>>>For Saturday, Dennis suggests triple feature #1 of the week with Cropsey and Brother’s Keeper (in Documentary) and Paradise Lost (in Mystery/Thriller.) The intersection of terrible crimes and the public’s often less-than-rational reaction to them makes up the common ground of these three documentaries. Brother’s Keeper (about the arrest of one elderly hermit for the supposed murder of his brother) and Paradise Lost (about the arrest of some heavy metal-loving Southern teens for a series of child murders) have been widely, and justly, praised as gripping, insightful, and unsettling examinations of the role of rumor, hysteria, and prejudice in the prosecution (or perhaps persecution) of socially-unacceptable suspects, all the while leaving you with the queasy idea that they may be guilty for all of that. And, with this week’s release of Cropsey, we’ve got the makings of a perfect weekend rent 2, get 1 free triple feature of uneasy awesomeness! The two filmmakers behind Cropsey grew up separately on Staten Island, each haunted by campfire tales of the mythical Cropsey, the possibly hook-handed child-snatcher who lived on the grounds of the old, abandoned mental institution. Only, there was an abandoned mental institution (with a scandalous reputation) in the woods of Staten Island, and there were homeless people (including some former patients who had drifted back after deinstitutionalization) living on the grounds, and there are a complex of hidden tunnels connecting all of the old buildings where such people lived. And a little mentally-disabled girl did go missing in the 70s, and a local, sketchy fella who indeed did live on the abandoned grounds was arrested for the crime, and was suspected of several more child murders. It’s a pretty irresistible setup, made all the more compelling as the film chronicles the hysteria behind the hunt, the shockingly-circumstantial and often downright-ridiculous evidence against the real-life alleged Cropsey, and, especially, the collection of Staten Island characters who made the search for the missing children and the presumed guilt of the suspect their life’s obsession. As in all three films, the defendant at the center of it all is hardly a sympathetic figure…but that doesn’t mean they’re actually the people who committed the crimes. All three films craft as suspenseful a thriller as any fictional Hollywood movie; watch them all in a row…I dare you.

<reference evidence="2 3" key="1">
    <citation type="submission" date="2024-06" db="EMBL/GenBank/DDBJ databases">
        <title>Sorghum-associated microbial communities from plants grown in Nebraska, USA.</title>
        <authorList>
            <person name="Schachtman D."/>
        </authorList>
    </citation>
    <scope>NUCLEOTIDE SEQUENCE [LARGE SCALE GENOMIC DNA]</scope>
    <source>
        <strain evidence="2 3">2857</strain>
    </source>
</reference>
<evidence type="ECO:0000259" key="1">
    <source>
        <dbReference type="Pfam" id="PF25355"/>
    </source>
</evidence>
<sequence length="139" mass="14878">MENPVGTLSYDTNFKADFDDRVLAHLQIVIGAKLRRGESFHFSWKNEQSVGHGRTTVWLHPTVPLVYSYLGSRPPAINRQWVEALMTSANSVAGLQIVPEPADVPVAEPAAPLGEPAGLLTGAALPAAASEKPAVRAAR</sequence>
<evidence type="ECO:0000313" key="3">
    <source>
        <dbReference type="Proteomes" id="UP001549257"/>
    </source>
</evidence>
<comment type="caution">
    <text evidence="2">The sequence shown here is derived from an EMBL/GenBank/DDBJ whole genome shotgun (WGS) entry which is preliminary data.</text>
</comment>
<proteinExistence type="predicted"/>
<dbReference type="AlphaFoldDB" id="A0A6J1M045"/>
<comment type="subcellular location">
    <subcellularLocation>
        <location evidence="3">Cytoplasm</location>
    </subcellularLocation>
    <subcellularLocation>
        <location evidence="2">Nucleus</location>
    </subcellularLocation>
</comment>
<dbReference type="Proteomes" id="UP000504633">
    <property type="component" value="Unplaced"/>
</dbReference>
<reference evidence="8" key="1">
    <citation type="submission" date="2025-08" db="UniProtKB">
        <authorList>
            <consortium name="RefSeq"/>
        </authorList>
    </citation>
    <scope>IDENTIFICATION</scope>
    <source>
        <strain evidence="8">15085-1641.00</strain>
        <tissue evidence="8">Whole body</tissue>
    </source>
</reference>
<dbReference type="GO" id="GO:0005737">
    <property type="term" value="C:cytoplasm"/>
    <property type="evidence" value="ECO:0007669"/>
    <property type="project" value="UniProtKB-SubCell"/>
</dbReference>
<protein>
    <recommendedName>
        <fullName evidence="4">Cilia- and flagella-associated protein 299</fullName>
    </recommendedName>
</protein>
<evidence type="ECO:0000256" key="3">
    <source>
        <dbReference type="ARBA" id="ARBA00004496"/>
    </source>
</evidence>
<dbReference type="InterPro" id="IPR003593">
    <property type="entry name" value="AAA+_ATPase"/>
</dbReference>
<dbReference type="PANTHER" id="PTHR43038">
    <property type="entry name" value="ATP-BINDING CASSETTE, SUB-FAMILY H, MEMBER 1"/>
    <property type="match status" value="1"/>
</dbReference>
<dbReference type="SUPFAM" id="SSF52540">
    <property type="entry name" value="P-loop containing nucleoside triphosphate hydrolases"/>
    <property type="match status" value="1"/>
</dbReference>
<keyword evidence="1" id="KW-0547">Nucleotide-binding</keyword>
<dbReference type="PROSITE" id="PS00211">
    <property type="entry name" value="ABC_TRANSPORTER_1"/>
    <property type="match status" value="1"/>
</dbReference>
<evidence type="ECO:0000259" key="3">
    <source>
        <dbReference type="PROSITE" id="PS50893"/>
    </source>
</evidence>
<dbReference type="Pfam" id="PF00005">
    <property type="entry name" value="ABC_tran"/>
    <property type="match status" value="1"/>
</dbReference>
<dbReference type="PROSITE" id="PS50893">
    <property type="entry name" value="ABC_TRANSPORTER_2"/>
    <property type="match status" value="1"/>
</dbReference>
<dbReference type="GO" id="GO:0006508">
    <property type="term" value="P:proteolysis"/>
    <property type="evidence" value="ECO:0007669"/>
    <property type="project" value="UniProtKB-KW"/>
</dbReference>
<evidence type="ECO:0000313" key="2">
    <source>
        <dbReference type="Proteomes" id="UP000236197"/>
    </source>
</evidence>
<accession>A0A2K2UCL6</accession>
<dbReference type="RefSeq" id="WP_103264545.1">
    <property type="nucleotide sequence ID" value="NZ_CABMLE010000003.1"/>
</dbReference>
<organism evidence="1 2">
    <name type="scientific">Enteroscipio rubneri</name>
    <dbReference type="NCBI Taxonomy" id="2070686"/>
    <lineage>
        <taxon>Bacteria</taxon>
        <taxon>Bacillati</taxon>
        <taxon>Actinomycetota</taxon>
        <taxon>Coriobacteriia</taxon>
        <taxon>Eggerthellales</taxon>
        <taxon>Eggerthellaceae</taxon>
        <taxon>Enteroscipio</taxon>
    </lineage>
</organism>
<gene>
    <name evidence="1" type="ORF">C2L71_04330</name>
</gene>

>>>For Sunday, Dennis suggests triple feature #2 of the week, consisting of Black Death (in Action/Adventure), Flesh + Blood (in Sci Fi/Fantasy), and The Reckoning (in Mystery/Thriller.) Who loves them some plague? How about some religious persecution and hypocrisy? Well I’m sure we can all agree on some bloody sword violence, right? Anyway, it’s medieval mud, blood, and pustule time at Videoport! First up, there’s the new release Black Death, an above-average and suitably-grubby tale of the titular ickiness which is pus-ing its way across 14th century England, causing the Church to send out a band of brutally-bedraggled holy warriors (led by the ever-stalwart Sean Bean from the Lord of the Rings) to seek out a remote village where the plague has not set up shop (and which is run by a seemingly-benevolent PAGAN WOMAN…yeah, she may be evil.) Along the way, they pick up a conflicted monk as a guide, chop up some bandits, and occasionally succumb to the plague themselves, with decent British